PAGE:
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Green group wants practical policies

17, August 2006

I’ve heard environmentalism described as a quasi-religious blend of new-age nature worship, junk science, left-wing political activism and anti-profit economics.  

But while this description may apply to some deep green activists, it’s also true to say that we are all environmentalists nowadays.  

We all want to do our bit for biodiversity, to conserve water and energy.  

But unfortunately most Australians have little say in the environmental policies being put to Government. 

These policies are almost exclusively the domain of a tight network of conservation groups with a particular world view. 

For example, the Wilderness Society’s current campaign against broad scale tree clearing ignores the long history of land management in Australia. 

Aborigines used fire to favour grassland over forest across vast areas of western NSW. 

Remove fire from this landscape, introduce sheep and cattle, and it is not surprising that invasive woody weeds are a problem.   

But The Wilderness Society doesn’t even acknowledge the woody weed management problem, let alone propose a long term solution.

Not surprisingly the group finds itself at odds with pastoralists and croppers who want to keep their land manageable and productive.

Many environmental groups have an in principle problem with active land management and resource use. 

They agitate to get foresters out of forests and to close down productive fisheries.

Some irrigators have come to understand that it doesn’t matter how much water they give back for environmental flow, environmental groups will always want more.

Many of theses established environmental groups emerged from the protest movement of the 1960s and 70s.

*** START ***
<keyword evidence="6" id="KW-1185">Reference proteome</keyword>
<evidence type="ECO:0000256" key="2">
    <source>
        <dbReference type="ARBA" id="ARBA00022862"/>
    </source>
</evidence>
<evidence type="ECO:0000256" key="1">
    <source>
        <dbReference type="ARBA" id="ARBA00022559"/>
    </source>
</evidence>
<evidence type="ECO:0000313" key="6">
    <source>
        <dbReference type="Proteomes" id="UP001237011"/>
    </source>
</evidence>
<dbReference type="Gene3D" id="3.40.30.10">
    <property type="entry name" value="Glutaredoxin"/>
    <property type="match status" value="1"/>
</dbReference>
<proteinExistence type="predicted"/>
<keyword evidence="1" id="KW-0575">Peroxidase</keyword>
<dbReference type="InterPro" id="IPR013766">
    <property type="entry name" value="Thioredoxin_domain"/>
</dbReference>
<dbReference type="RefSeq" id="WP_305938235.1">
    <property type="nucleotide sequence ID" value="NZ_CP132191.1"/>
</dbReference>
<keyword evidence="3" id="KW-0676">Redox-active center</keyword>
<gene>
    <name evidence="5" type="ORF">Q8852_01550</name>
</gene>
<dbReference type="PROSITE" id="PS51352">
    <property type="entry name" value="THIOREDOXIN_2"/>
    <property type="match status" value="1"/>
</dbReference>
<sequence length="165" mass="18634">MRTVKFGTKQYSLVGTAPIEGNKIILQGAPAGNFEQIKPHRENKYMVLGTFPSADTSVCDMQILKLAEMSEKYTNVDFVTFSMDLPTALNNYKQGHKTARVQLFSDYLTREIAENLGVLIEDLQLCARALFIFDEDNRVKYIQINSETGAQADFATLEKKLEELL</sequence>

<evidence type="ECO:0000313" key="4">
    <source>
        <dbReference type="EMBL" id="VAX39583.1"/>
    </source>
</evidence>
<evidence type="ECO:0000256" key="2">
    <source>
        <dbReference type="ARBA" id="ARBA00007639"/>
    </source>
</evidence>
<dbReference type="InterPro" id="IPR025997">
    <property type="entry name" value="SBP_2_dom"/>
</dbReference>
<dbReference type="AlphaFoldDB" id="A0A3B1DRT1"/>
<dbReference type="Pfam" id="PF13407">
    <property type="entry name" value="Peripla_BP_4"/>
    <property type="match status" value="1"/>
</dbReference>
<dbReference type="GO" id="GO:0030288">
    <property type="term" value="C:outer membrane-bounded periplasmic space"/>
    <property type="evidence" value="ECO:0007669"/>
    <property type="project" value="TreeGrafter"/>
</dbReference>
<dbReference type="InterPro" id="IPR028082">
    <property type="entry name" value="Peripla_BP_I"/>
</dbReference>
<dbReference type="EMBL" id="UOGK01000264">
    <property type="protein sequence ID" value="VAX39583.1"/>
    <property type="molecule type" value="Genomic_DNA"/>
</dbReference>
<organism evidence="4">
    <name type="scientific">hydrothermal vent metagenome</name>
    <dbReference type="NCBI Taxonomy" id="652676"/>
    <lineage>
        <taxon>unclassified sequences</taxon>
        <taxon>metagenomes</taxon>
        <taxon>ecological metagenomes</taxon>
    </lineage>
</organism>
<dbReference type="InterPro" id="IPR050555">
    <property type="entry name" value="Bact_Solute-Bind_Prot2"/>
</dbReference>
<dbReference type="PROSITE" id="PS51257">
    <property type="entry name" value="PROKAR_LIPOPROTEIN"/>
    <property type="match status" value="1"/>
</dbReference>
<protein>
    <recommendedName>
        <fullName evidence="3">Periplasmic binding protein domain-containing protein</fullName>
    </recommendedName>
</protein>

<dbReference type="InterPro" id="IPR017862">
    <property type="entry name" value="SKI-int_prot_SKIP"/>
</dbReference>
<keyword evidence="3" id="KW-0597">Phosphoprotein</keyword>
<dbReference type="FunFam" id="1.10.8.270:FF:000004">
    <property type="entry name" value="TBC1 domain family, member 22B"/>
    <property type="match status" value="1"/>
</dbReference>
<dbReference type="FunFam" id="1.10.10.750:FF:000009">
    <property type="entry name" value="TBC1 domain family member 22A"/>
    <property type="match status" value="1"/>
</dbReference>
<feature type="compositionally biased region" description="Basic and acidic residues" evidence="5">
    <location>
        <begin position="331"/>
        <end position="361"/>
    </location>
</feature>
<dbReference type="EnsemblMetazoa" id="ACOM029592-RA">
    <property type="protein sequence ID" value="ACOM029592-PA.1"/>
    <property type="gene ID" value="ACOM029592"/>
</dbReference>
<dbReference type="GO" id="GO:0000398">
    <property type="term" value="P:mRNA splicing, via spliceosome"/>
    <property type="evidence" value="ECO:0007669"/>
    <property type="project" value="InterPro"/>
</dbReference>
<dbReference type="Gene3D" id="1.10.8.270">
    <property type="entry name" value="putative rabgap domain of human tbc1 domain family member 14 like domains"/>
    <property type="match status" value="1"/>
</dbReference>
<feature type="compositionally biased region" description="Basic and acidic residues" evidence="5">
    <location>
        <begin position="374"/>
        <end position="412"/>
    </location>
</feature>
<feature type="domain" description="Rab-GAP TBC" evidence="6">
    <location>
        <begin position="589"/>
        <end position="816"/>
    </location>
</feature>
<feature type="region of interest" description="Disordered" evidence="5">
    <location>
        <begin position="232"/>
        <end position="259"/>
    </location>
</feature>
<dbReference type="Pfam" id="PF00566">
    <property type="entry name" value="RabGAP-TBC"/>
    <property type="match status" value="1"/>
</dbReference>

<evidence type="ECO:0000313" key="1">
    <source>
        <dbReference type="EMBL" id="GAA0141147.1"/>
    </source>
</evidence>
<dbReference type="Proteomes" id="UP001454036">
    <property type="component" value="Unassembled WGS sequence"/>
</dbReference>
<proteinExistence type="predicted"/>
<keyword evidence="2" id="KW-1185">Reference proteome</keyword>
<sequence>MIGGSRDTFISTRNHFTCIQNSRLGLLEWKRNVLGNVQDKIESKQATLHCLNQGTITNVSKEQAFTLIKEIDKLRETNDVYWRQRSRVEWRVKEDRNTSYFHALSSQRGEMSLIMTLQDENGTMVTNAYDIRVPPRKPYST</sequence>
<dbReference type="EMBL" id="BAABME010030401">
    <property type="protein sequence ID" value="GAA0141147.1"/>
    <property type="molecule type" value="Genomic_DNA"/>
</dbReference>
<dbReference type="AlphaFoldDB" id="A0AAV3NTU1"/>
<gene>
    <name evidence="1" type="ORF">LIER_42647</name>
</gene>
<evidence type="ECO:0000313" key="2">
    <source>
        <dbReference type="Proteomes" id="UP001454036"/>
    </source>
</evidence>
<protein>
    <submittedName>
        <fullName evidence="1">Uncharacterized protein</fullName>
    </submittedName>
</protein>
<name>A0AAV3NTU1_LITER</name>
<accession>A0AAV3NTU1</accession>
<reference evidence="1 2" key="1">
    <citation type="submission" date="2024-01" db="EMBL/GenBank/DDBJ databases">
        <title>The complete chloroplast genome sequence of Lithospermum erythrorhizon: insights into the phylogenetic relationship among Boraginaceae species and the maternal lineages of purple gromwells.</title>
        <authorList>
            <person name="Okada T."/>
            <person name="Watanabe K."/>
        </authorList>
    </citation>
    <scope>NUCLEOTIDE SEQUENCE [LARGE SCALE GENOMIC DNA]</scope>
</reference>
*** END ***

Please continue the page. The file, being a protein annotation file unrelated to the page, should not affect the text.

At that time there was over-exploitation, but the pendulum has now swung in the other direction and Government policies tend to favour conservation over sustainable resource use. 

The Dean of Science at the University of NSW, Mike Archer, is among those with a different slant on environmental thinking.  He is pleading for what he describes as “the revolution we must have - between the ears and on the land.”

A couple of years ago some farmers, foresters, fishers, university professors and others, got together in Ballarat to start a new environment group, the Australian Environment Foundation (AEF) –  an environment group that believes in taking an evidence-based approach to issues. 

I belong to the AEF, which holds its first conference in Brisbane next month, where Dr Archer will be a keynote speaker. 

We are hoping practical environmentalists will come from all over Australia.

For more information visit the AEF website, www.aefweb.info

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Dr Jennifer Marohasy is an AEF Director, Senior Fellow at the Institute of Public Affairs and has her own weblog at www.jennifermarohasy.com/blog .

Published in The Land

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